Robinson Mountain-Southeast Ridge

It was looking like Veterans Day was going to be a dry one and being a Veteran it seemed like I should take full advantage of it. I decided to head over to the east side for a fall scramble up a top 100 heap of rubble. Robinson looked moderately interesting. Even Beckey called the SE Ridge route a “classic scramble.” I expected there to be some new snow on the route. Not enough to cause problems but enough to give that late season feel to the Washington Pass area.

Robinson Mountain from Goat Peak (11/12/04)

I had initially planned on making it a two day trip but decided that I should be able to complete the route in a day. It was, however, a long day with more that 6200’ of elevation gain and covering a distance of about 14 miles it took me about 10 hours round trip. Leaving the Robinson Creek Trailhead (c.2600’) at 6:00am, I hiked the first mile of the Robinson Creek Trail in the dark. After crossing Beauty Creek (c.2 miles, c.3600’), the second major bridge on the trail, I located the non-maintained trail that leads north along the west side of Beauty Creek. While the trail is not maintained it was easy to follow and was in good condition. After about two miles on this trail I reached an opening. Just beyond a small feeder stream (c.5200’) I turned west up open slopes. The open slope eventually gave way to small trees but there was enough snow to cover any brush that might have been below. I reached a small heart shaped tarn at c.6700’ (the source of the feeder stream).

The snow was less consolidated here and I weighed my options. There is an obvious point (+8280’) NW of the tarn that could be mistaken as the summit if you got too optimistic. I wasn’t fooled... for long. Snow led up a moderate slope to the left of the point. Assuming that the snow on this slope would be no more consolidated that the snow at the tarn, I decided to hike north up a scree slope to a minor saddle in the SE Ridge of Robinson.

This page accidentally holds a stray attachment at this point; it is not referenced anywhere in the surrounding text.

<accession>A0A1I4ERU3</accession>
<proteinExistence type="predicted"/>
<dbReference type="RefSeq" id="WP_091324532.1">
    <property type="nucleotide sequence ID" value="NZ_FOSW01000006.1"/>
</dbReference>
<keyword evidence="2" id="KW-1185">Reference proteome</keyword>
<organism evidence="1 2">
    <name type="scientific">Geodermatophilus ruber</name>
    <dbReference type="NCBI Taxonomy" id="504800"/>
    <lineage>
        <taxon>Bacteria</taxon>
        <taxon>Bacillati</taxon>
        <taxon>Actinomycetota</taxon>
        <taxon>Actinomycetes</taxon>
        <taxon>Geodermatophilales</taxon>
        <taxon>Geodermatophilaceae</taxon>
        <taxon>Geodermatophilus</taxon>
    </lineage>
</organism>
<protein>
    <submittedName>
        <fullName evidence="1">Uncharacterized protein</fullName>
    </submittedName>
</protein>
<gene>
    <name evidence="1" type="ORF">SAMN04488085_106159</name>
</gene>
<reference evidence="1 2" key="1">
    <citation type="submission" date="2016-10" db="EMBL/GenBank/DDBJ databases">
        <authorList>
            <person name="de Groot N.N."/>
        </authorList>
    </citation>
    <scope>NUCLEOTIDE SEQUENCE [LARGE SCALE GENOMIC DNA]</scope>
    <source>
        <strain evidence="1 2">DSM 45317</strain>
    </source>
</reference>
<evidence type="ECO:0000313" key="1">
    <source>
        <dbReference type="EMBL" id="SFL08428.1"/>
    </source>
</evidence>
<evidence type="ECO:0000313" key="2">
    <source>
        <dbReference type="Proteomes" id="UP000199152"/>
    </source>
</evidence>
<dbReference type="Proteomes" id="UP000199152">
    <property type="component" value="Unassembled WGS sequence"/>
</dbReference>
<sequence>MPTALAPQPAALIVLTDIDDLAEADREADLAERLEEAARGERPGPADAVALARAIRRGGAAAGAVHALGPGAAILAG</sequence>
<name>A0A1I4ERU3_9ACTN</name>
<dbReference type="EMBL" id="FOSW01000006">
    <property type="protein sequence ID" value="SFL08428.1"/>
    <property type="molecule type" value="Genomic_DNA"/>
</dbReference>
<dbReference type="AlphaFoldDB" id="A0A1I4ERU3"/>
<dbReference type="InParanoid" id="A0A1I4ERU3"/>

Silver Star to Golden Horn from the SE Ridge

I reached the saddle (c.7600’) and started up the ridge on a mix of scree, unconsolidated snow and occasionally some easy scrambling. Just before reaching the +8280’ point, I heard something moving and caught some movement out of the corner of my eye. I had seen porcupines before but I had never seen one this close or this high. It seemed a bit out of place on this desolate ridge especially for the time of year. It nosed its way into a small depression in the rock leaving only its well defended buttocks exposed.

A porcupine takes cover at c.8000' on the SE ridge

After a final scramble I reached the +8280’ point and the summit still looked a long way off. It was actually only about a half mile away, most of which was easy hiking along the SE ridge. Finally, I reached a small notch in the ridge just before the last false summit. It looked like it was going to be difficult at first. From the notch I descended slightly then traversed the south side to the first minor rib. I scrambled up this until able to regain the SE Ridge. The ridge was narrow and a bit exposed for the next 50 feet or so (class 2/3). From there it was back to easy hiking the remaining distance to the summit.

The summit from the first false summit

I spent about a half hour absorbing the warm sun and the good views before starting back down. Upon reaching the +8280’ point I decided to head directly to the tarn. I headed south for 100-200 yards where it was easy to get onto the snow slope below (35 degrees near the top). I plunged through 3 or more feet of snow at times and was glad I had not attempted to ascend this way. It would have been exhausting. I made it back to the trailhead a little before 4:00pm, happy that I wasn’t ending the day with my headlamp on.

A view to the west from Robinson Mountain

Descending into the Beauty Creek drainage, Gardner and North Gardner in the background

Cascade Apline Guide, Volume 3, 2nd Edition; Fred Beckey; Page 211
75 Scrambles in Washington; Peggy Goldman; Pages 82-83

USGS Robinson Mtn Quadrangle
Green Trails, Washington Pass-NO 50